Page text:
Anglicare WA’s Kate Chaney boasts an impressively diverse resume, but a recent experience led her to realise a challenge that faces all her peers.
With diverse career experience stretching from law to innovation and sustainability, Kate Chaney has a unique view of what constitutes a successful leader.
Ms Chaney told Business News it became clear to her during a 2018 course at the Cranlana Centre for Ethical Leadership that senior leaders often became stuck in an echo chamber and had little opportunity to step out of their comfort zone.
Founded in 1993, Melbourne-based Cranlana is a not-for-profit organisation promoting informed discussion on matters of responsible leadership and ethical practice.
It runs high-level colloquia and two-day symposia on topics such as justice, business and ethics, with more than 4,000 business leaders and executives having participated in its seminars.
Ms Chaney said among her cohort at the Cranlana Programme were the head of a major media organisation, a school principal and a mining executive, among others.
Through the group’s interactions, she said, it was evident that such leaders were often in environments that did not lend themselves to having their perspective challenged.
“Something I realised, and that I think my colleagues realised too, was that often there is moral content to decisions that we make in our busy lives, but we’re not aware of it, because it’s really hard to create space for that deep thinking in a busy job,” Ms Chaney said.
“If we start saying something is necessary, or it’s tradition, or it’s human nature, those are all warning signs that there’s something going on that we need to think more deeply about.
“One thing that I took out of the Cranlana Programme is that it’s really important to ask the hard questions.
“As leaders it’s really important to think about the morality of the decisions we’re making and the impact it’s going to have on the world.
“Reminding ourselves regularly that we are the system, and we can act to impact the society we live in is really important.”
She believes leaders have a duty to take themselves out of their comfort zone in order to be truly innovative and lead.
“Taking the time to reflect allows you to resist the general pull, and take a stand on things that are important,” Ms Chaney said.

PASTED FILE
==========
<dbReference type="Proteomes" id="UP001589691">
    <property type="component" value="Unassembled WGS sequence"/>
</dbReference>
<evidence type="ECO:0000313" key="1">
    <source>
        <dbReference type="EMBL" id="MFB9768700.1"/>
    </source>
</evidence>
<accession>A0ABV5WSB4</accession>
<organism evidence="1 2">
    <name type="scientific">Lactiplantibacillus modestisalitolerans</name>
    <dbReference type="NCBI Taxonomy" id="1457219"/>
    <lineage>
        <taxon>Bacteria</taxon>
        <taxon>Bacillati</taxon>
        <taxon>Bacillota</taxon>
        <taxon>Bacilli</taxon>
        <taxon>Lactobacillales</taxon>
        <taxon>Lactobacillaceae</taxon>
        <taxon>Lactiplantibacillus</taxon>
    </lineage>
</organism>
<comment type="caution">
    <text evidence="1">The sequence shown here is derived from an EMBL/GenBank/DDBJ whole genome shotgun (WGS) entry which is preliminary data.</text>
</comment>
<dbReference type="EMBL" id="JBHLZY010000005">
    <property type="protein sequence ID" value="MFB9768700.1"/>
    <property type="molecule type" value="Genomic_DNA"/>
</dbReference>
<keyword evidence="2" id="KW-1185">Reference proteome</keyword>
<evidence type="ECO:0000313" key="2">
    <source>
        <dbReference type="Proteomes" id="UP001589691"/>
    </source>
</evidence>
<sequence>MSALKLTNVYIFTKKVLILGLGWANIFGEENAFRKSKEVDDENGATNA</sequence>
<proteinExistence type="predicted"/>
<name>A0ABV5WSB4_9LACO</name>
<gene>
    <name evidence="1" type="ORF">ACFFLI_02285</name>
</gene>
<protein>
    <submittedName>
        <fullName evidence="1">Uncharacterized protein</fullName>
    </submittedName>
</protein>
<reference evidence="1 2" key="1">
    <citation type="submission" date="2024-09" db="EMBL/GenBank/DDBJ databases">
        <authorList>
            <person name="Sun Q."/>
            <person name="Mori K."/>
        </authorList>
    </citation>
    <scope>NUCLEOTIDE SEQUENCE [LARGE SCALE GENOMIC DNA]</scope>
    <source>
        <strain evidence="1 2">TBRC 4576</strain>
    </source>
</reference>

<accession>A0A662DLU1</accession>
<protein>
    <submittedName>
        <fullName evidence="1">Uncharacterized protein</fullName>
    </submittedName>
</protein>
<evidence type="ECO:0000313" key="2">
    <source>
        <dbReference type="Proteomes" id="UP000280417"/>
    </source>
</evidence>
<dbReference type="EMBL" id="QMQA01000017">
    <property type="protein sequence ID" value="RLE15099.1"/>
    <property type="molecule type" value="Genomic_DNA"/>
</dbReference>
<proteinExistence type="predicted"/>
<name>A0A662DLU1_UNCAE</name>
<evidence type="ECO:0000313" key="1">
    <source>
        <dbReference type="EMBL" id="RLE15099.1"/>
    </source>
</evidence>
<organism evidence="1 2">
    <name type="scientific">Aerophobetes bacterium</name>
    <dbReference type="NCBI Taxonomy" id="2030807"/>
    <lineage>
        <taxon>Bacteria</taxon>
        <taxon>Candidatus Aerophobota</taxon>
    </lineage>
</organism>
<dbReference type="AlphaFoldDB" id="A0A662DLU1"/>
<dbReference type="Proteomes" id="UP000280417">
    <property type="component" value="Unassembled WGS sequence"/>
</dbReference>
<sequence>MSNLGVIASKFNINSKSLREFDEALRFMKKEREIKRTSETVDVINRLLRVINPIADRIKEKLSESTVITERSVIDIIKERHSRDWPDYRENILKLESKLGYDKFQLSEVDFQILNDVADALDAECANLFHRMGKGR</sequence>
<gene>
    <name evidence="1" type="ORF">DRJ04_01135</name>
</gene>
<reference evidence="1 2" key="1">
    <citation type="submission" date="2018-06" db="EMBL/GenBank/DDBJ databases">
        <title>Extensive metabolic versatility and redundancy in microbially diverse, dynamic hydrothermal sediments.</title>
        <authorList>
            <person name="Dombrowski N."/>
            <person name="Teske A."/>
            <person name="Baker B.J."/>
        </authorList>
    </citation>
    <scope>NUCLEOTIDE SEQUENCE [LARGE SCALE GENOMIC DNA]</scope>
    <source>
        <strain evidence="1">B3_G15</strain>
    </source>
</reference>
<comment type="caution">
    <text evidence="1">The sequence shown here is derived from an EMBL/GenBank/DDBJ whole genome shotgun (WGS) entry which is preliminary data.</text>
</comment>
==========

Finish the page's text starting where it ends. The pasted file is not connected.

“Those values-based decisions communicate really strongly to your staff.
“When you make a call as a leader it really sets the tone for the rest of the organisation.”
She said Cranlana provided a rare opportunity for leaders to slow down and diversify their thinking beyond the internal workings of their organisation.
“It’s a really great investment for leaders who are going to be contributing to making the WA we want to live in,” Ms Chaney said.
“That opportunity to spend a whole week doing deep thinking is so unusual, especially with a diverse group of people where you get perspectives that are so different to your own.
“That just brings a whole different level of thinking to leadership”
The executive team at Anglicare has embraced the Cranlana Programme as a regular fixture, with new chief executive Mark Glasson also voicing his support.
“Several executives, both past and present, have completed the course, with its learnings now inherent to our strategic processes.
“As an organisation, we are continually faced with tough decisions within complex ethical environments.
“The Cranlana Programme has equipped our executives with a deeper understanding of the intricate considerations required by high-level decision-making, and the importance of observing issues from multiple perspectives before making decisions.
“As a community service organisation working with some of the most vulnerable and at risk Western Australians, our role requires us to continually consider the greater good.
“Cranlana has helped me to see that every member of my executive team brings a different set of experiences and perspectives, and it’s important to bring these unique perceptions into consideration across the work we do, from strategic to operational.”